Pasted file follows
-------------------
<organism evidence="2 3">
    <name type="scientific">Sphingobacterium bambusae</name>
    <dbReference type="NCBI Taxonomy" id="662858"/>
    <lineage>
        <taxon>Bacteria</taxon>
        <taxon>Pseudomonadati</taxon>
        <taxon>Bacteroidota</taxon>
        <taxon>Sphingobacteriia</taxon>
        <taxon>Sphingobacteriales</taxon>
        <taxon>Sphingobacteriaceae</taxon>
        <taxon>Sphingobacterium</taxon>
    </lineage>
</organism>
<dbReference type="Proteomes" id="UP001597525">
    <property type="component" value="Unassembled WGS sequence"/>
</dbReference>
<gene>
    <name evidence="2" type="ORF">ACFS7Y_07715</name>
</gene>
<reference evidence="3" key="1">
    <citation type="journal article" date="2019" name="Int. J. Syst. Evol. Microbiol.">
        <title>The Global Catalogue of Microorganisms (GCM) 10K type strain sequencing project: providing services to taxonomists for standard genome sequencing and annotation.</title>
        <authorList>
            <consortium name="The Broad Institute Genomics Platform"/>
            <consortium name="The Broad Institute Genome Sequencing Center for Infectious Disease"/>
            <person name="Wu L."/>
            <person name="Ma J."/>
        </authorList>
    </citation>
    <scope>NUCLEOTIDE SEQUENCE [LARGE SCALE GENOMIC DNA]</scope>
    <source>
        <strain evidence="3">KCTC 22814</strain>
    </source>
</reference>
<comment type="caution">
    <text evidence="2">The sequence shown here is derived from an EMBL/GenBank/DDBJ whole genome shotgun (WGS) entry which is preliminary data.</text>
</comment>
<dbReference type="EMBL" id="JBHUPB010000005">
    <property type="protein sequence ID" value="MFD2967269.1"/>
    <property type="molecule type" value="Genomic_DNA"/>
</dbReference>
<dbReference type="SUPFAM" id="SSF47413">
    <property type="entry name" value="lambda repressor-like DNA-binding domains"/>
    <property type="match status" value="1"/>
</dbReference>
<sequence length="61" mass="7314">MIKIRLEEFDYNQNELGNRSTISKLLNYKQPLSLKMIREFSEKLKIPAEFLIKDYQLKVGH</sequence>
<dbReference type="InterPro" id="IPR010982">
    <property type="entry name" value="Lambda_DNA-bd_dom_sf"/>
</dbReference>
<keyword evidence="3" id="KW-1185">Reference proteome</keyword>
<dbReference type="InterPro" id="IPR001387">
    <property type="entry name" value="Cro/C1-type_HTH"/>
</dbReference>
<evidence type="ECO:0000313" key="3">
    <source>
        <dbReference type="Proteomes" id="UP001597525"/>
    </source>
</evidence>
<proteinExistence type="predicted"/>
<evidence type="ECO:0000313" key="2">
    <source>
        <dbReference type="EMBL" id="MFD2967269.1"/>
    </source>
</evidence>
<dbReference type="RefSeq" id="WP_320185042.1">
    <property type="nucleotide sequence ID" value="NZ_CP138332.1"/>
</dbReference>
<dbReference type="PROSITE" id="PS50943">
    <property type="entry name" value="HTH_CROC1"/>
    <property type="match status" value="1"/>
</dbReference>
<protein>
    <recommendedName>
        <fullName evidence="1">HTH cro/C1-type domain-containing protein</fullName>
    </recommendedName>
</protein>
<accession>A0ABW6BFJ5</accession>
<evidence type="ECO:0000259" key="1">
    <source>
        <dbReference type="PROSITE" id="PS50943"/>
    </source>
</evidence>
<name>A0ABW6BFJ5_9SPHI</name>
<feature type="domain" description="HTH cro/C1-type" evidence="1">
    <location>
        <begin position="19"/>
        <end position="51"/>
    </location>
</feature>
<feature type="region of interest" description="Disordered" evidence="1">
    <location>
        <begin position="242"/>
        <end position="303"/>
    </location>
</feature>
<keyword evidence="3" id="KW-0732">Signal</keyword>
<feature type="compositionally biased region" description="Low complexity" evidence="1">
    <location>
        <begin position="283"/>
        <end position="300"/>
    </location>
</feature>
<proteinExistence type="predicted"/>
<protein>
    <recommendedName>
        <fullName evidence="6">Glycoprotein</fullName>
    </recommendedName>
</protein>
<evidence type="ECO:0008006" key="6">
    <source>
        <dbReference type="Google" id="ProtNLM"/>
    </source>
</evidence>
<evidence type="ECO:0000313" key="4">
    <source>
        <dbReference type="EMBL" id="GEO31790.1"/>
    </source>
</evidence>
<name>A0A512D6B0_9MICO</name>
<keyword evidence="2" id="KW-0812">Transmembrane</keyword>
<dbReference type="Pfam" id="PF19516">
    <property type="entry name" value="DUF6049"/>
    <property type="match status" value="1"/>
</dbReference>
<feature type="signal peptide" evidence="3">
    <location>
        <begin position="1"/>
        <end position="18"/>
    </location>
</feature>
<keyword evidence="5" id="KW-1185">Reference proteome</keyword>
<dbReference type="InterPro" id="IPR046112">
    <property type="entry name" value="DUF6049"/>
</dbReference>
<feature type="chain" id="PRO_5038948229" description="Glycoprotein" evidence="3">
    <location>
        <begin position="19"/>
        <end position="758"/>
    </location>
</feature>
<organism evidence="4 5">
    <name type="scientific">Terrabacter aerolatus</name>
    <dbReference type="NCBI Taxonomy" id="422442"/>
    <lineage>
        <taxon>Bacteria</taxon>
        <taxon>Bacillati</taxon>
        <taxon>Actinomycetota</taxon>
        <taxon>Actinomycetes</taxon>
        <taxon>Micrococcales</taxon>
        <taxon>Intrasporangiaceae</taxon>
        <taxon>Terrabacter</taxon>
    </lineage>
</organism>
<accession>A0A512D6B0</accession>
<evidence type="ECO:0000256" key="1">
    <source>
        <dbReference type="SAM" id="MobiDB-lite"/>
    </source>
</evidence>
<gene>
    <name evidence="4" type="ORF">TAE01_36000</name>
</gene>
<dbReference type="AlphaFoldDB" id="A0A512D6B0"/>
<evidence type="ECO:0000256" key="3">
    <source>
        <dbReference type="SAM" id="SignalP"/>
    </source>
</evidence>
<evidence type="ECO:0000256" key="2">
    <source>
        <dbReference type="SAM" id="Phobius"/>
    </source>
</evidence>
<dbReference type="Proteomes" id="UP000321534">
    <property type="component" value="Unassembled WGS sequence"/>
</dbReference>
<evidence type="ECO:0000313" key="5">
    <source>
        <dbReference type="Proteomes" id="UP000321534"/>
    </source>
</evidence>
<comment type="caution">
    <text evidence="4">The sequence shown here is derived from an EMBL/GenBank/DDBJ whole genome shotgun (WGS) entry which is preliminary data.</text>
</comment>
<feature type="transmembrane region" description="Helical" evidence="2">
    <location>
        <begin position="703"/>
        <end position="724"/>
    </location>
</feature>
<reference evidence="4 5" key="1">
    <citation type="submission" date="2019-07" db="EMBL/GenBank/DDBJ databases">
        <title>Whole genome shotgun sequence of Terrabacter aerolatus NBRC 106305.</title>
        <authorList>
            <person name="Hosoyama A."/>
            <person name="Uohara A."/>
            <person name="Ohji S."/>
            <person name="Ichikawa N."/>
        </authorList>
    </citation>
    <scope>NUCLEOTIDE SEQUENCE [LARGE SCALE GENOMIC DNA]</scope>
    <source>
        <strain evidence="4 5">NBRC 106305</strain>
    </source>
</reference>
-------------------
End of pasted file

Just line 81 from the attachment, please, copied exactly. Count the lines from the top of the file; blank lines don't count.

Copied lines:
    </source>